An Airport Stop
Jerry Johnson, an Institute for Justice client from North Carolina, found out the hard way in 2020 when three plainclothes officers stopped him at Phoenix Sky Harbor International Airport. The officers already knew that Johnson had cash in his luggage because a tipster—presumably with the Transportation Security Administration—had alerted them in advance.
Like Woods, Johnson had done nothing wrong. He came to Arizona with $39,500 to purchase a third semi-tractor truck for his logistics business. But he soon found himself in a back room answering questions without an attorney.
At some point during the interaction, the police say that Johnson consented to a search. What happened next was predictable. The Phoenix Police Department seized everything using civil forfeiture, and left Johnson penniless in the terminal.
Many travelers have similar stories.
The U.S. Supreme Court’s cramped interpretations of the Fourth Amendment enable these sorts of abuses. Each part of a coercive encounter can be traced to various holdings.
For starters, the High Court has said that police need only “reasonable suspicion”—not the “probable cause” contained in the Fourth Amendment’s text—to pull over a car, detain a person on the sidewalk or in an airport, or conduct a so-called “investigatory” search for weapons.
Second, judges are prohibited from asking whether any of those acts are pretextual, i.e., whether they are done to harass or conduct a fishing expedition for cash or contraband. Third, while police need consent to conduct a search without reasonable suspicion, the Supreme Court has eliminated the most obvious tool for ensuring that consent is freely given, by holding that police need not tell a person they are free to refuse.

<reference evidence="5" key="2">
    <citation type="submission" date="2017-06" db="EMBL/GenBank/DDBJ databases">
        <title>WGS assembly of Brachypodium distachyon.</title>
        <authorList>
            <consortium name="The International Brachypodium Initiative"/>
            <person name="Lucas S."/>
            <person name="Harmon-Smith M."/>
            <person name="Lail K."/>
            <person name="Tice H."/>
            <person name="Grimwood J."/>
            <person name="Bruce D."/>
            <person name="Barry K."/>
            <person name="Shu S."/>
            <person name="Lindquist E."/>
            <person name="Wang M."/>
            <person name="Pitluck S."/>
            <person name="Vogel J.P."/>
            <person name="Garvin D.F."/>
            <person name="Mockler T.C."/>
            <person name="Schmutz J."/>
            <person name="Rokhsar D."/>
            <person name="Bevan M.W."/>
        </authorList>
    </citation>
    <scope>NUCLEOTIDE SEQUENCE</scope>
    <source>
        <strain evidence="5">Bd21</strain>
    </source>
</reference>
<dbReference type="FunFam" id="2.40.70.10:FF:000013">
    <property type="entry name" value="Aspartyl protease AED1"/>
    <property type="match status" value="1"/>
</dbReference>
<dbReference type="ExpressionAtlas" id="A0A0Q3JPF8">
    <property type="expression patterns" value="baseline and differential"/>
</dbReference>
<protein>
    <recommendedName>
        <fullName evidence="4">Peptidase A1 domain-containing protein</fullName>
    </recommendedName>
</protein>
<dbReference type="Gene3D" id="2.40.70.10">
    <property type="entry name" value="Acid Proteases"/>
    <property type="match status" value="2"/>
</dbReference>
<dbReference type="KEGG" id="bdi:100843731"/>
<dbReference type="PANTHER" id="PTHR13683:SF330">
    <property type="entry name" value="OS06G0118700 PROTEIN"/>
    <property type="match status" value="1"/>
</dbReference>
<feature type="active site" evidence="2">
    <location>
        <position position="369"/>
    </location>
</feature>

Finally, the court has paired its elimination of those safeguards against nonconsensual searches with rules that permit police to require motorists to exit their car in the course of any traffic stop, to conduct dog sniffs without any basis for suspicion, and to arrest motorists and take them to jail for any misdemeanor traffic violation.
As one prominent search-and-seizure scholar has characterized it, this system reeks of “too much routine, not enough Fourth Amendment.”
People like Woods and Johnson have no chance under such a rigged system. The result is not only the erosion of constitutional rights, but also loss of respect for law enforcement, which a University of Central Florida study confirms.
As the research shows, people develop strong negative opinions about the police when officers seek “consent” for warrantless searches.
Communities grow suspicious, and soon hesitate to report crimes, provide tips and cooperate with the police in other ways. Low-income neighborhoods suffer the most, as police abuse ripens conditions for non-police abuse.
The Fourth Amendment is clear: Police should not conduct searches or seizures without probable cause to believe that a person has committed a particular crime and a warrant signed by a judge. Consent is a recognized exception to those requirements, but it should not permit making someone sit in a police car or airport security room surrounded by armed agents until they “agree” to an invasion of their privacy.
The police have all the power when they start giving orders, and the lines quickly blur between a demand and a request. Courts must level the playing field and start pushing back.
Jaba Tsitsuashvili is an attorney and Daryl James is a writer at the Institute for Justice in Arlington, Va.